Access Levels in Swift

Datetime:2017-04-20 05:31:19         Topic: Swift          Share        Original >>
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The Default

The default is internal , which means access is restricted to within a module.

What is a module? An app is 1 module.

Hence, the default for an app is everything is accessible within the app.

Which to use?

The good practise is to start being extremely restrictive.

Start with private , and expose more, only if necessary.

Application vs Framework Development

For regular application development, you will use only (1) to (3).

For developers working on framework/library/SDK, they will use (4) and (5), because their “module” is exposed to other developers. The difference between the last 2 levels is that public does not allow the type/func to be subclassed/overriden, while open let you do whatever you want.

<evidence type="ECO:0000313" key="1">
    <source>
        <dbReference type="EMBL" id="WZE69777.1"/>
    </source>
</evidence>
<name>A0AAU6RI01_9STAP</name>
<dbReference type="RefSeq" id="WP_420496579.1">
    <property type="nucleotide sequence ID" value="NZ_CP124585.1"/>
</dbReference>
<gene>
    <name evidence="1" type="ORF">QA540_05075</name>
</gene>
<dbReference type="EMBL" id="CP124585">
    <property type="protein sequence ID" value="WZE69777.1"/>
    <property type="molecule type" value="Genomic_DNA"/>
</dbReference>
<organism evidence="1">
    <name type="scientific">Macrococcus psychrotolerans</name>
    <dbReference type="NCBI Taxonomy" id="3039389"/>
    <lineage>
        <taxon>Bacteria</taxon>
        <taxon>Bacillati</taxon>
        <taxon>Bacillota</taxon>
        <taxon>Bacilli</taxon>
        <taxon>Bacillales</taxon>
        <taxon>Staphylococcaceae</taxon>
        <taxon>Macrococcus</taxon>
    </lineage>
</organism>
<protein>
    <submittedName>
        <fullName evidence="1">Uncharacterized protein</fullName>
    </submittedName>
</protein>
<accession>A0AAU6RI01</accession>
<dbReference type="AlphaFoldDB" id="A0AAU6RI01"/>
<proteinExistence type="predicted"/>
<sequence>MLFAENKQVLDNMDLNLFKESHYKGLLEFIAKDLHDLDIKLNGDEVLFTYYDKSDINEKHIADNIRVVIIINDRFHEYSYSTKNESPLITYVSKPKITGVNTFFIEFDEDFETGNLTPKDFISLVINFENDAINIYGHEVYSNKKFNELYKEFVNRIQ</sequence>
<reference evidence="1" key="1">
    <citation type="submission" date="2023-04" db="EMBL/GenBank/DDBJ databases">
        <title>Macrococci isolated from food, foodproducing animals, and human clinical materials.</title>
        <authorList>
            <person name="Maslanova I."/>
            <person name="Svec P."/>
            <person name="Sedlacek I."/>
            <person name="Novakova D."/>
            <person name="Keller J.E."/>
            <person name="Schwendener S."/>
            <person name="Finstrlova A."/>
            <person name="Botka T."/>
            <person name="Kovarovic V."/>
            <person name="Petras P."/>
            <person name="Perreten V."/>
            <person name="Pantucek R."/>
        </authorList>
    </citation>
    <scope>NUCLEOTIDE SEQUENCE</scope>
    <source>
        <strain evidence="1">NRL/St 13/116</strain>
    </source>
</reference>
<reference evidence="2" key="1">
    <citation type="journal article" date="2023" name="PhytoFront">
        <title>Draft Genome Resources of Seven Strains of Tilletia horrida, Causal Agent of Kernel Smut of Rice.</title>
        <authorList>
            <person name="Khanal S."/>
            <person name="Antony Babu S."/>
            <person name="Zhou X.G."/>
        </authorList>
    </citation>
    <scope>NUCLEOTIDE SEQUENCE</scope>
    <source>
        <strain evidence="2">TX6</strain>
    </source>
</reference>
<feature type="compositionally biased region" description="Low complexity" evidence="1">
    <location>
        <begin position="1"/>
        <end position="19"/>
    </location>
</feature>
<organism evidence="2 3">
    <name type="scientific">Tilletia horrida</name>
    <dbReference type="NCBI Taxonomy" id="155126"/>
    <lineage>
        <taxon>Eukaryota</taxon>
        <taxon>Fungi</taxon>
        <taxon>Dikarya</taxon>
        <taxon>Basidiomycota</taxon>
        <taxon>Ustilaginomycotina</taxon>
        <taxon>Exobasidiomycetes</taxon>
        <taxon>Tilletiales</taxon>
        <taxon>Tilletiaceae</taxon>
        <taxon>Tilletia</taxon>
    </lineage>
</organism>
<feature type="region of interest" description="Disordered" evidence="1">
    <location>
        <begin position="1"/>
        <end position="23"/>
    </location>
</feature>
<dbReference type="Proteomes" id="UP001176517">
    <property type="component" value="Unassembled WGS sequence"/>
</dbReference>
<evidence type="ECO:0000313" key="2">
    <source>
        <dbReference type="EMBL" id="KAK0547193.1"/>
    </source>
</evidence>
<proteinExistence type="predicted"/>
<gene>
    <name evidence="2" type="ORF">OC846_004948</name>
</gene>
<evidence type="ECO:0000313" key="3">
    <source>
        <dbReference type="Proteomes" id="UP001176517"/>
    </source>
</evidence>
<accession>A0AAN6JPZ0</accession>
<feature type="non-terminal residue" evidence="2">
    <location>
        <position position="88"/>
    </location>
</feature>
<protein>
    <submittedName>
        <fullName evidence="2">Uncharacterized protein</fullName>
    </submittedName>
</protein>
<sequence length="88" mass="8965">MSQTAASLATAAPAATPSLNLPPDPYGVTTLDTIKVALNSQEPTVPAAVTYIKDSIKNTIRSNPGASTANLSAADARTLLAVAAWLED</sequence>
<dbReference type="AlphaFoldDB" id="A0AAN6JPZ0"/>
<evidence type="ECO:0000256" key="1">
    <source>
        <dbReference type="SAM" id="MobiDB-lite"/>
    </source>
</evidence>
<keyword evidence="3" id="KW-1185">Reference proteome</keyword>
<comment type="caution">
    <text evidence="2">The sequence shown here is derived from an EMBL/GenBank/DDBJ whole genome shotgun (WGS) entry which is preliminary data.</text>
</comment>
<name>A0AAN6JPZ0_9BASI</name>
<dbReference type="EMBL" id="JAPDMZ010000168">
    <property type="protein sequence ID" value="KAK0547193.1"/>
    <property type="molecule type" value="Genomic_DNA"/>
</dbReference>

Implicit

If a type has a certain access level, the properties within will have the same level, implicitly.

private class X {
    int i   // implicitly private
}

Specify explicitly for top-level definitions

A good practise is to specify the access level explicitly for the top-level types and functions.

Don’t leave it to the default ( internal ). Think hard if you need other part of your app to access it.

Testing

@testable import MyApp

In your unit tests, you can import with @testable attribute, which is a superpower to change access levels in the module/app, so that in your tests you can access them.

For example, an internal class is not accessible to test target, because a test target is an external module. With @testable , the access level is increased to open , and you can now access it (and may even subclass it)!

Final

Finally, another good practise is to lock down your definitions with final (:

This attribute provides an additional restriction – prevent others from subclassing and overriding it.








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